#00188
Thomas And Nancy (Greenleaf/Mansfield) score, MIDI

score

midi file   alt: midi file

When the bo's'n's loud whistle keeps sounding,
Causing Nancy and Thomas to part,
As she stood on the beach broken-hearted,
The tears from her blue eyes did start.

"O Thomas, O Thomas," cried Nancy,
"When you're roving far over the foam,
Think of Nancy your l'yal true lover,
Think of Nancy and your parents and home."

Our good ship sailed over the ocean,
Like a seagull went over the foam;
And Thomas lay on his down pillow,
Dreamed of Nancy and his parents at home.

Our good ship sailed over the ocean,
Like a seagull on the billows was tossed;
And the rocks broke our good ship in sunder,
And our good ship and the cargo was lost.

As Nancy was roaming the bide-way,
In the place where she oft roved before,
She saw the cold corpse of her Tom,
A-floating along by the shore.

She kissed his pale lips to her sorrow,
And she kissed them again to her grief;
And before the sun rose on the morrow,
To you, Nancy, death brought relief.

Come all you young maids that go courting,
That never object any grief;
Be like Nancy, that l'yal true lover,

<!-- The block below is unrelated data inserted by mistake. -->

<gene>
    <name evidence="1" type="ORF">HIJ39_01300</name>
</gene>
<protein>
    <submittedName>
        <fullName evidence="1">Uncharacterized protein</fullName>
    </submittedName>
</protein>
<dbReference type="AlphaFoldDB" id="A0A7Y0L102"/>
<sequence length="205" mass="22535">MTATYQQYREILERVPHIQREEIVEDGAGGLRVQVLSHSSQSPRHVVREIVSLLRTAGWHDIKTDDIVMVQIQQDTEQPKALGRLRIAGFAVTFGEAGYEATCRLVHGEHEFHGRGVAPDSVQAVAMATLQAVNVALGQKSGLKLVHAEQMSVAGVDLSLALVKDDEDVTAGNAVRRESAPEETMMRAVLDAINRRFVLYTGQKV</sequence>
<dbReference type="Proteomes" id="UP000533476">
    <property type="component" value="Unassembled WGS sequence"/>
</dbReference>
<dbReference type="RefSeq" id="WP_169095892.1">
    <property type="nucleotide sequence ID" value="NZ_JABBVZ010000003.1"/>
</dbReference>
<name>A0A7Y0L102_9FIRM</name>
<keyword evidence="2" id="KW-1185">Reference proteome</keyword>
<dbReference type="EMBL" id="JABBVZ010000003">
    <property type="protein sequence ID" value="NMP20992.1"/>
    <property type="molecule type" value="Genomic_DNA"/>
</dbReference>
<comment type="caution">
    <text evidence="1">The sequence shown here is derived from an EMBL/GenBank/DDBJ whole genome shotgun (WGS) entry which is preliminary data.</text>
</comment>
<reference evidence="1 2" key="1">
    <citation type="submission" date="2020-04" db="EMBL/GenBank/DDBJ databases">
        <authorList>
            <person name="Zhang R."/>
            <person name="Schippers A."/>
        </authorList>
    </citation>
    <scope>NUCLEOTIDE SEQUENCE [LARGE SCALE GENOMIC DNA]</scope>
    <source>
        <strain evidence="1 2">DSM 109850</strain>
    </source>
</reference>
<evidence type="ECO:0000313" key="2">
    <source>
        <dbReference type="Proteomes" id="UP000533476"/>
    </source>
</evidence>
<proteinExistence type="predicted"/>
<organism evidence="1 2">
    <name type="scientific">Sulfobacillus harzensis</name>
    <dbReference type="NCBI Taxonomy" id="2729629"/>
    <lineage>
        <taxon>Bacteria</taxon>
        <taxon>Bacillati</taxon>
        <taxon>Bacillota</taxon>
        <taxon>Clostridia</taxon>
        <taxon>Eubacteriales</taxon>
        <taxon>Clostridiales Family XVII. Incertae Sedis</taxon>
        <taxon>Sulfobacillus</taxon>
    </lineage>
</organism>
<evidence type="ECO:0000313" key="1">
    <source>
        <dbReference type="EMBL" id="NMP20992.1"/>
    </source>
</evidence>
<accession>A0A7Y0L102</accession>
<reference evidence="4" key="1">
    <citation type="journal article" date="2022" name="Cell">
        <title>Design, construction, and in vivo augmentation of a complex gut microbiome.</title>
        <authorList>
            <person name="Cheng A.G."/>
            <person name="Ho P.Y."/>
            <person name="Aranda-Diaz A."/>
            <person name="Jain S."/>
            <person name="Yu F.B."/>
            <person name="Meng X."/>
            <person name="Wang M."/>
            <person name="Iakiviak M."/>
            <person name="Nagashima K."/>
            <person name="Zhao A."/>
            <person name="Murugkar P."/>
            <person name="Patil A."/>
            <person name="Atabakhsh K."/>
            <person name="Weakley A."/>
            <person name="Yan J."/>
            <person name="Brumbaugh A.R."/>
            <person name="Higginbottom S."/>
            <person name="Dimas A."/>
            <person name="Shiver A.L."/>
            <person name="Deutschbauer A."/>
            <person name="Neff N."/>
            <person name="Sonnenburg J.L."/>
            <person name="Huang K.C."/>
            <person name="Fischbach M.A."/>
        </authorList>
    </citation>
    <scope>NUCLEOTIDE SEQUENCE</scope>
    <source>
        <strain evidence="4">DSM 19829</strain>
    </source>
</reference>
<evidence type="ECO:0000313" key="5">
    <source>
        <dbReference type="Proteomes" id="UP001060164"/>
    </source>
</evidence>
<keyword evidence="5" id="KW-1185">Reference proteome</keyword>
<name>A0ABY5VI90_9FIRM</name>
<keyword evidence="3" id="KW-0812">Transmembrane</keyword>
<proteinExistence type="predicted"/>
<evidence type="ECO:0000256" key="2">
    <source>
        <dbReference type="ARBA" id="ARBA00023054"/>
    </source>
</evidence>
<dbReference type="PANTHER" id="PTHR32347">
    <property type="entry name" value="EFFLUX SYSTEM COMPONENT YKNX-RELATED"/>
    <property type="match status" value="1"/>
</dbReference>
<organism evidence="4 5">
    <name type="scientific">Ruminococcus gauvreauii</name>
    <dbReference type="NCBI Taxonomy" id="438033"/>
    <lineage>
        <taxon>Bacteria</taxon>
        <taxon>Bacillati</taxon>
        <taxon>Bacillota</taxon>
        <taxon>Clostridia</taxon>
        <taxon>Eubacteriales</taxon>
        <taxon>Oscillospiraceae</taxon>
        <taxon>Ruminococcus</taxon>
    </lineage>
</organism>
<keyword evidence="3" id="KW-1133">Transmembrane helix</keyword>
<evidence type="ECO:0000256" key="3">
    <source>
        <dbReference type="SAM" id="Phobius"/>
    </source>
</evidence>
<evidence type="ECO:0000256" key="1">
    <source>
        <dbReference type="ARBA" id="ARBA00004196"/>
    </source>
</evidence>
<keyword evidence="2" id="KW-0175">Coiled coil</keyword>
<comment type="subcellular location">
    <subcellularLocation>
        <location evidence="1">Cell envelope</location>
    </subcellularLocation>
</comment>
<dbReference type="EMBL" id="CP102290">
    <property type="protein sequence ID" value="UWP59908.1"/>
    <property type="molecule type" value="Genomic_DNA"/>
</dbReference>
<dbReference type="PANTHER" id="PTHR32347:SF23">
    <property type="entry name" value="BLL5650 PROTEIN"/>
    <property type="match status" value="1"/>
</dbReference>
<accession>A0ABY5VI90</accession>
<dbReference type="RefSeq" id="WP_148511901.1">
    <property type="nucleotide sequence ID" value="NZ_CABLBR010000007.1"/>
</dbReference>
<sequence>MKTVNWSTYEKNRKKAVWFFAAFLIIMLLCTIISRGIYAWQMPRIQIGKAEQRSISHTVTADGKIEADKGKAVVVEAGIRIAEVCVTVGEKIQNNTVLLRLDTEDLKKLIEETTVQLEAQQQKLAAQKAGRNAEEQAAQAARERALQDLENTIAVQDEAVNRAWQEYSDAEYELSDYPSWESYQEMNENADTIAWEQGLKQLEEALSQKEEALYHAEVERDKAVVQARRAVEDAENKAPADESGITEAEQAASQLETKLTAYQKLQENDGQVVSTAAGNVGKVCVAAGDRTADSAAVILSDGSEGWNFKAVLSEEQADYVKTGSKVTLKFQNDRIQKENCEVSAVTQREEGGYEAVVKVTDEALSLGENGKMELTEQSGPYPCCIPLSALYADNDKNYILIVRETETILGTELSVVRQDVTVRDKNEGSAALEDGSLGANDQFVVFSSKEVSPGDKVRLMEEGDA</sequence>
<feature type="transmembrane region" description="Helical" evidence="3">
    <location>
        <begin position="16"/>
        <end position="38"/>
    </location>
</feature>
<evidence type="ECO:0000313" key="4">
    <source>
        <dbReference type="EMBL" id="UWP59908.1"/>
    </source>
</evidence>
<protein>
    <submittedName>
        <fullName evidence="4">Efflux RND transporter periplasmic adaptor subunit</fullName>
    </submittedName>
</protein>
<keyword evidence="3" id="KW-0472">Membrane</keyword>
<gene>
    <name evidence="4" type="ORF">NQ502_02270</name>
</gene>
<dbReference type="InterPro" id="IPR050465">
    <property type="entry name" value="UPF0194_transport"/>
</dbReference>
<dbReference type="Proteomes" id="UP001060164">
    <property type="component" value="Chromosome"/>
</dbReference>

That died with her Thomas so brave.

####.... Variant of a British broadside ballad, Thomas & Nancy [Laws K15] American Balladry From British Broadsides (G Malcolm Laws, 1957). Also a variant of an early 19th-century British broadside ballad, Thomas & Nancy, published by J Catnach (London) sometime between 1813 and 1838, and archived at the Bodleian Library Broadside Ballads, shelfmark: Harding B 11(3473) ....####
Sung in 1920 by Bryant Galliott of Sally's Cove, NL, and published as #54 on pp.114-115 in Ballads And Sea Songs Of Newfoundland by Elisabeth Bristol Greenleaf and Grace Yarrow Mansfield (Harvard University Press, Cambridge, Massachusetts, 1933; Folklore Associates, Hatboro, Pennsylvania, 1968).

A variant was sung in 1950 by Michael (Mike) A Kent [1904-1997] of Cape Broyle, NL, and published in MacEdward Leach And The Songs Of Atlantic Canada © 2004 Memorial University of Newfoundland Folklore and Language Archive (MUNFLA).

Another variant was collected in 1961 from Mrs Mary Ann Galpin of Codroy, NL, by Kenneth Peacock and published in Songs Of The Newfoundland Outports, Volume 3, pp.729-730, by The National Museum Of Canada (1965) Crown Copyrights Reserved.

Yet another variant was collected in 1977 from Annie J Green [1919-?] of Francois, NL, by Genevieve Lehr and Anita Best and published as #107 in Come And I Will Sing You: A Newfoundland Songbook, pp.183-184, edited by Genevieve Lehr (University of Toronto Press © 1985/2003).

Genevieve Lehr noted that this was the first song she heard Annie Green sing, and she sang it beautifully while providing a rhythmical accompaniment with the motion of her rocking chair. This gave the impression of the sound of a ship upon the sea; her timbers creaking as she rolled gently in the waves.



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